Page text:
Teflon Class Action Dropped

On May 1, U.S. District Judge Ronald Longstaff (Southern District of Iowa) signed an order dismissing the Teflon MDL action against DuPont.  After unsuccessfully appealing the court's denial of class certification to the Eighth Circuit, the plaintiffs have thrown in the towel.  [Ed. note---feel free to thank me for resisting the urge to make the "lawsuit didn't stick" pun that will no doubt abound.]

The opinion denying class cert. was issued in December of 2008 and previously was discussed at some length on the Class Action Defense Blog and the MassTortDefense Blog.  The court found that the plaintiffs could not satisfy several of the explicit and "implicit" requirements of Rule 23. The most interesting part of the opinion, at least to me, was this quote from the court's discussion of the insufficiency of the proposed class definition: 
In other words, certifying a class with a weak definition creates more problems later in the proceeding.  If the parties are unable to establish membership in a particular sub-class in an objective fashion at the commencement of the litigation, it is highly unlikely that liability and/or damages can later be established without relying on lengthy, individualized inquiry.
This issue---the inability to objectively determine class membership---seems to crop up regularly in putative consumer classes seeking economic damages only.  Given that consumers' purchasing decisions are highly individualized, it seems logical that a class of consumers seeking economic damages will call for individualized inquiries.  Maybe the class action vehicle just isn't suited to such consumer classes?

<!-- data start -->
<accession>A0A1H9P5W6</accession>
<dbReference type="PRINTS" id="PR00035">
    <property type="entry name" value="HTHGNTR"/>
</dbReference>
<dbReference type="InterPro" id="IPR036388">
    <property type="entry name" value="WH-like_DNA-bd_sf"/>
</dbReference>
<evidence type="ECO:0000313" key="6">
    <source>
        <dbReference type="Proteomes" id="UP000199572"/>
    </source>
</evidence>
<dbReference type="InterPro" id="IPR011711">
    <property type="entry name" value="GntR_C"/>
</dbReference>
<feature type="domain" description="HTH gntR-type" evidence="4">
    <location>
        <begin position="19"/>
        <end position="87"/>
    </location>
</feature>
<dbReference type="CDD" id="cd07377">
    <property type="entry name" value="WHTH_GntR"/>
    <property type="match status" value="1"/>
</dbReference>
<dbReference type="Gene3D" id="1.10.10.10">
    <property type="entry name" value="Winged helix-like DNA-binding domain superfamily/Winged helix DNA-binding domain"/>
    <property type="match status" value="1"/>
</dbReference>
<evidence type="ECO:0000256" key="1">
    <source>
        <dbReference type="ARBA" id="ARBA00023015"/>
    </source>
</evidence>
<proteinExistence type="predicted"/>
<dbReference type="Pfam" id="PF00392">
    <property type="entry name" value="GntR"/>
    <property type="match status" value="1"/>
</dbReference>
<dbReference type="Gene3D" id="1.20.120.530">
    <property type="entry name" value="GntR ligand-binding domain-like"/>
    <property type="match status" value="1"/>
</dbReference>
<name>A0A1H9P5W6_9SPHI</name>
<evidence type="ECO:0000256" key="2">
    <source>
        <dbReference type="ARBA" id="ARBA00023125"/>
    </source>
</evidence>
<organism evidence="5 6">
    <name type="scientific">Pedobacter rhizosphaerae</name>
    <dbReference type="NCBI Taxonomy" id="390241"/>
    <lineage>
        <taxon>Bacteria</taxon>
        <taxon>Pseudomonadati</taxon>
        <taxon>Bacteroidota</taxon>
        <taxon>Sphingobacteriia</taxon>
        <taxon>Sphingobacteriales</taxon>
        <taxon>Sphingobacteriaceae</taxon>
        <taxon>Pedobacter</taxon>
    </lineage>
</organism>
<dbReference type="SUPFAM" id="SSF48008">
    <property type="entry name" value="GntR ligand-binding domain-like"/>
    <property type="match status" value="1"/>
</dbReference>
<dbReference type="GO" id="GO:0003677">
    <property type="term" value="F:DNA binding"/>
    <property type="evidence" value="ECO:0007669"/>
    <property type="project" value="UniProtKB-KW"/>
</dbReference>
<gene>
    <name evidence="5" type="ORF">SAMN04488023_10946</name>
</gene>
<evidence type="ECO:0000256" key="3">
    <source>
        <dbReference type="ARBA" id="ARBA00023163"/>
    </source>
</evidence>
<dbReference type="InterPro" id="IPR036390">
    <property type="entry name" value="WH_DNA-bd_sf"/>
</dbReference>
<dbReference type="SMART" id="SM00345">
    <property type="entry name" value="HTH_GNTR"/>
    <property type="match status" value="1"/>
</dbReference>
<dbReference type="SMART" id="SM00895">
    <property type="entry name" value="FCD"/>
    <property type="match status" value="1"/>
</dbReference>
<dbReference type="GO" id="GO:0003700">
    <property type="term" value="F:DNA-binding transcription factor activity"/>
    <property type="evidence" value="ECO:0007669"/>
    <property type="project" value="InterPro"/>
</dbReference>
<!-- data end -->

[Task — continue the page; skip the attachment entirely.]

Will PA Expand Products Liability Claims?

Last month, the Third Circuit anticipated that the Pennsylvania Supreme Court would abandon Pennsylvania's particularly strict strict liability standard in favor of the standard set forth in the Restatement (Third) of Torts.  In Berrier v. Simplicity Manufacturing, Inc., the Third Circuit considered whether a five-year-old girl who was injured when her grandfather backed over her foot with a riding lawnmower could recover under Pennsylvania’s strict products liability law.  The lawnmower in question was not equipped with back-over protection.

The Third Circuit predicted that, if confronted with the question, the Pennsylvania Supreme Court would afford a bystander who was not the intended user of a product a strict liability cause of action to recover for injuries sustained while an intended user was operating the manufacturer’s product.  This outcome is consistent with the Third Restatement position but represents a departure from Pennsylvania state law.

Manufacturers will want to watch what the Pennsylvania Supreme Court does in the pending caseBugosh v. I.U. North America, Inc., 942 A.2d 897 (Pa. 2008), which presents this very question.